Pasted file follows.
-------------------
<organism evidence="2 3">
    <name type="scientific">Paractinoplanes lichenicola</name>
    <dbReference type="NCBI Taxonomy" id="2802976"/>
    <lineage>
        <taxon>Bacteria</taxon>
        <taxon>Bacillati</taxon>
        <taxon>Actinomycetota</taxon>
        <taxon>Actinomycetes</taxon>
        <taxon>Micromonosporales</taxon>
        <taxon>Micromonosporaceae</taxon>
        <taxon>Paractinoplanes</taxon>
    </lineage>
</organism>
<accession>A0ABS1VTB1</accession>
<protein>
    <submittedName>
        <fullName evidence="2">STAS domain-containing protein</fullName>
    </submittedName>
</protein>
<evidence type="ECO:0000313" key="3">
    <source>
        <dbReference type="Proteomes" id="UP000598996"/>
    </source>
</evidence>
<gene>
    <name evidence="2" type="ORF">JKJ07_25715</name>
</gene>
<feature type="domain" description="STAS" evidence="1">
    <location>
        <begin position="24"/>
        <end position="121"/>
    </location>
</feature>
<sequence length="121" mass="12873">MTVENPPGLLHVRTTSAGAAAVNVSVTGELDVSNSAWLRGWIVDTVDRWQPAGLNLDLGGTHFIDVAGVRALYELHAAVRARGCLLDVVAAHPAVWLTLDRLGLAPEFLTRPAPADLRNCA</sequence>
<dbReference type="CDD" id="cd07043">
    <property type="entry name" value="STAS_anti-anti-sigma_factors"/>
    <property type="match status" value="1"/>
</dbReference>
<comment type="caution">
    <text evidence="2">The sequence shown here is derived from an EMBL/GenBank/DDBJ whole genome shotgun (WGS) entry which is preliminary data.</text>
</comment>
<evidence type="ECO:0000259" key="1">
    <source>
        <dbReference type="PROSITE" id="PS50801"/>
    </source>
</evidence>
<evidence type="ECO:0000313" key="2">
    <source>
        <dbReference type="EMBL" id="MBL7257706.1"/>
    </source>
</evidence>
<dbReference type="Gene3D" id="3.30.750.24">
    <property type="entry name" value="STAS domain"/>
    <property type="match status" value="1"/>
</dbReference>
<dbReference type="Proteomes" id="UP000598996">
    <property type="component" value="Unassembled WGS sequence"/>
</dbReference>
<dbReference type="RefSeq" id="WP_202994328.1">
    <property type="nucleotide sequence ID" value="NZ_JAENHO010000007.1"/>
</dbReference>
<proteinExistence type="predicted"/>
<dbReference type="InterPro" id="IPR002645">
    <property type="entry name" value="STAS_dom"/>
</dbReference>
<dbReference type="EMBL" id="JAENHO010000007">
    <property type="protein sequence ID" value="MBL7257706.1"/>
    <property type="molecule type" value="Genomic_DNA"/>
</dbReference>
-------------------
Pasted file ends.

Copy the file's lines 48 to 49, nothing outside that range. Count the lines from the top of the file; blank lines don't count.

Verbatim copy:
    <source>
        <dbReference type="EMBL" id="MBL7257706.1"/>